Ciba-Geigy started life in 1758 when Johann Geigy started selling spices and natural dyes. The Ciba part of the business was not really formed until almost a century later when Alexander Clavel started to take advantage of the development of synthetic dyes.
By 1900, Ciba, an acronym for Gesellschaft fur Chemische Industrie im Basle, had become Switzerland's leading chemical company and benefited greatly for a few years from the collapse of the huge German chemical cartel during the First World War. However, the German cartel was reassembled as IG Farben soon after the war and the Swiss had little option but to form their own cartel called Basel AG, comprising Ciba, Geigy, and Sandoz.
The Swiss companies, which shared profits, technology and markets, quickly started to do much better than the German cartel and diversified into pharmaceuticals and other chemicals.
In 1929, the German and Swiss cartels merged and a couple of years later the French and British equivalents were brought into the fold. The so- called Quadrapartite Cartel lasted until the outbreak of the Second World War, leaving only the cosy Swiss grouping intact.
The Swiss also made a big breakthrough during the first year of the Second World War when Paul Muller, a scientist at Geigy, invented DDT - a compound which won him a Nobel prize.
The cartel lasted until 1951 when the three Swiss companies decided that they no longer needed the protective cartel umbrella and went their separate ways.
Ciba and Geigy continued to diversify. During the 1950s Geigy expanded rapidly, finding new markets in agricultural chemicals. By the late 1960s its sales were greater than Ciba's.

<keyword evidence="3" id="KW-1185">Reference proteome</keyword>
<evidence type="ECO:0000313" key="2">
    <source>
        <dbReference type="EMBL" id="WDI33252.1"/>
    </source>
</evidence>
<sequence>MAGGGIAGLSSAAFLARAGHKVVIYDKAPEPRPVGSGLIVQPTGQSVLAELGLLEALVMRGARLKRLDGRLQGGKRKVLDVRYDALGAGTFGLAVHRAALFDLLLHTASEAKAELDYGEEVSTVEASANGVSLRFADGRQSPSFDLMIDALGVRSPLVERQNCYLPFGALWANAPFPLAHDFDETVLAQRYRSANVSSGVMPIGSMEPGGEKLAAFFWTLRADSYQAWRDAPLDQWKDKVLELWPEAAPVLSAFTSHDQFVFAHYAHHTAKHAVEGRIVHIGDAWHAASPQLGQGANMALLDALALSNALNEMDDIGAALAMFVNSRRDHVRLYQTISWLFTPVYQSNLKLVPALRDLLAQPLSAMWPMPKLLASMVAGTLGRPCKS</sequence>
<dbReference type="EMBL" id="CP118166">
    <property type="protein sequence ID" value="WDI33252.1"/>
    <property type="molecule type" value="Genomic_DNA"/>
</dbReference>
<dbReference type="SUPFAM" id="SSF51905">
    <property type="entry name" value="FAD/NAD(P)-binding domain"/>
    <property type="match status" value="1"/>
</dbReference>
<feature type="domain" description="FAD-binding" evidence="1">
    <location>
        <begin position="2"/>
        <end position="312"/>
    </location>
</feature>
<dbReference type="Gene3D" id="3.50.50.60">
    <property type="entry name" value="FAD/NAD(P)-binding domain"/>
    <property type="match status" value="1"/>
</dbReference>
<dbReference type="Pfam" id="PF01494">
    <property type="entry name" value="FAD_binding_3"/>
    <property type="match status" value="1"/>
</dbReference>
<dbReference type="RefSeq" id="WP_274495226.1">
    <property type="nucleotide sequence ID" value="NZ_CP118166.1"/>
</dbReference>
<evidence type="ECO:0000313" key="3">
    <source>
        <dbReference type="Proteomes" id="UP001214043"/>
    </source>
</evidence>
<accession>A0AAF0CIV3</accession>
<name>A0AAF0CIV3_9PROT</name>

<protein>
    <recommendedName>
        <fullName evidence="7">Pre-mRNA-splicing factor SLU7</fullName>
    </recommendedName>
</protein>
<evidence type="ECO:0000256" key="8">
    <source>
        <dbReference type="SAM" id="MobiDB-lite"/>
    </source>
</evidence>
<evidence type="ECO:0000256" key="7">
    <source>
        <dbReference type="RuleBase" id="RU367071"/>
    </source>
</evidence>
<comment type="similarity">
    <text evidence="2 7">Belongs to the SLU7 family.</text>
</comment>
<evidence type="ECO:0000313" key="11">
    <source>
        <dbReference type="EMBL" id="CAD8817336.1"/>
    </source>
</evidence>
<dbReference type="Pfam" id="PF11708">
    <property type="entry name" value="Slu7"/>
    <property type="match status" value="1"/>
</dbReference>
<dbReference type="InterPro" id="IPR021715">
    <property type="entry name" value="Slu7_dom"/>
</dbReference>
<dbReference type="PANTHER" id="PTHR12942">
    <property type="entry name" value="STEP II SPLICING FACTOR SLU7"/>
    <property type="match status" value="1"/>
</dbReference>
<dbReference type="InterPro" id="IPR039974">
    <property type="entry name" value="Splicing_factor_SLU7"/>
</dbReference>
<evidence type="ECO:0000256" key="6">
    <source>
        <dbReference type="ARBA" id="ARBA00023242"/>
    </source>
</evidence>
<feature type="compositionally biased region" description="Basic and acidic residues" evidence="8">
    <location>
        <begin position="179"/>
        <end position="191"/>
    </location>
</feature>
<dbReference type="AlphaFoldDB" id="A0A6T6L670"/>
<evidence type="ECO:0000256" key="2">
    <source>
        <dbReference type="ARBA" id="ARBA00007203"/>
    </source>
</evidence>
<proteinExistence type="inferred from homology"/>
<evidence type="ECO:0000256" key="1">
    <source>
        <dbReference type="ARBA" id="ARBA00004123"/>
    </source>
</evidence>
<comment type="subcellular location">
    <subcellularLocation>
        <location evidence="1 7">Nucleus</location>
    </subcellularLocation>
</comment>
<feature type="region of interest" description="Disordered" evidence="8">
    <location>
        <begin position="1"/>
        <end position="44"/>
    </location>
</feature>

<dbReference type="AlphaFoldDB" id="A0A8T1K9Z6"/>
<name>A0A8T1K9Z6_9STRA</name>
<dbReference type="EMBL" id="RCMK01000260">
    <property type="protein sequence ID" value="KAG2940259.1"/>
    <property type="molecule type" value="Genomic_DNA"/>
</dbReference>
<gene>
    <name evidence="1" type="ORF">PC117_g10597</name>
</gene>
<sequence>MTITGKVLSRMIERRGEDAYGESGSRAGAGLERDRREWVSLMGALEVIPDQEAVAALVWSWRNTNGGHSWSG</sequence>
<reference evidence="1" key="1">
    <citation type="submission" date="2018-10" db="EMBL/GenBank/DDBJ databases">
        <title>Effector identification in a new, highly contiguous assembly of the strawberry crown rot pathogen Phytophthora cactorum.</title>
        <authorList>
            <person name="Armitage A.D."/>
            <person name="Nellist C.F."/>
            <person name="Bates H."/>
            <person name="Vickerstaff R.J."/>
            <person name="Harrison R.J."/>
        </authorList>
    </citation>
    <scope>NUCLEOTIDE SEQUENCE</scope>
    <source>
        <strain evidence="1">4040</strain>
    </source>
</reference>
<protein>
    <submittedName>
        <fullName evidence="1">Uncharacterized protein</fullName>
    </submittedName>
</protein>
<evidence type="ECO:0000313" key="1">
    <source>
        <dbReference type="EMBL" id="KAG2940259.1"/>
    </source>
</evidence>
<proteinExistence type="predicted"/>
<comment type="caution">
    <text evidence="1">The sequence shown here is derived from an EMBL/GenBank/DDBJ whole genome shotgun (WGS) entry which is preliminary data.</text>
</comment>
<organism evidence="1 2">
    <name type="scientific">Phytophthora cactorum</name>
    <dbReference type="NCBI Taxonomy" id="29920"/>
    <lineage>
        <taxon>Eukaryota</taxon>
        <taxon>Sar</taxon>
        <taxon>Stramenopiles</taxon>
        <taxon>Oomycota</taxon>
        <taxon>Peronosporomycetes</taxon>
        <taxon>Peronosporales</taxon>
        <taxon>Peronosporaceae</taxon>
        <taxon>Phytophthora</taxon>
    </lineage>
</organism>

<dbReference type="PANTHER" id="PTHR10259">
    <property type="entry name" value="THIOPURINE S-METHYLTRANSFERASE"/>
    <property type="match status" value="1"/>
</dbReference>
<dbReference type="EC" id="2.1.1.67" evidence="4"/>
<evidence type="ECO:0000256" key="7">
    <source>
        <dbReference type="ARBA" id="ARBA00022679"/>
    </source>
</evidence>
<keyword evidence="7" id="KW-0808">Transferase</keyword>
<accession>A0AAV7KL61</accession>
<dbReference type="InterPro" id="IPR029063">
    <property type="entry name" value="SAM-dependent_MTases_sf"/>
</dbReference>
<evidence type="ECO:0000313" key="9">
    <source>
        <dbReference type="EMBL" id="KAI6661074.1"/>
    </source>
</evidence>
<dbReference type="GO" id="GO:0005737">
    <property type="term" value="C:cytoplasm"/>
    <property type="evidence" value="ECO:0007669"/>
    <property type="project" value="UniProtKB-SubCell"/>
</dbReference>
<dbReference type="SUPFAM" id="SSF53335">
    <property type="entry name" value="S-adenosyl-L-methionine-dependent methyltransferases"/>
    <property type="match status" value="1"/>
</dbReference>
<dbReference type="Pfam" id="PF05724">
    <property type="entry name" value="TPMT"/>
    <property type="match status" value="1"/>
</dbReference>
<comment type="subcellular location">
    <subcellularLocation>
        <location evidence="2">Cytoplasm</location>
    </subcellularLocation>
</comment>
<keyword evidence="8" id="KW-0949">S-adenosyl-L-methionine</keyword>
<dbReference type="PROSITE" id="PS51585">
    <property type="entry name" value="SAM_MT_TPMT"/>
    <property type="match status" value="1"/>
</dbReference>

Fresh and intense competition from foreign companies such as Imperial Chemical Industries brought Ciba and Geigy back together again. Ciba and Geigy merged in 1970 and expanded rapidly through acquisitions in the US, including Airwick Industries and Funk Seeds.
The acquisitive policy continued in the 1980s, and Ciba-Geigy also began forming joint ventures. One of the most notable was the link-up in 1986 with Chiron to produce and market genetically engineered vaccines. It bought Maag AG, the agrochemicals business, from Hoffmann-La Roche in 1990. Following the break-up of the Swiss cartel, Sandoz was busily diversifying. It moved into the seeds business, buying Minneapolis-based Northrup, King & Company and the Dutch-based Zaadunie.
During the 1980s it bought Wasa, a Swedish crispbread company, and the Master Builders construction chemicals business from Martin Marietta.
All the success, however, was marred in the company's centenary year in 1986 when a warehouse fire spilled tons of chemicals into the Rhine, killing fish and contaminating water as far away as the North Sea.
The 1990s has again been a period of diversification, involving buying investments in two American biotechnology companies - Genetic Therapy and SyStemix.
Today, some 45 per cent of sales come from pharmaceuticals, 18 per cent from nutrition products, 14 per cent from chemicals and the rest from agroproducts, seeds, and construction and environmental chemicals.
Additional reporting by Bloomberg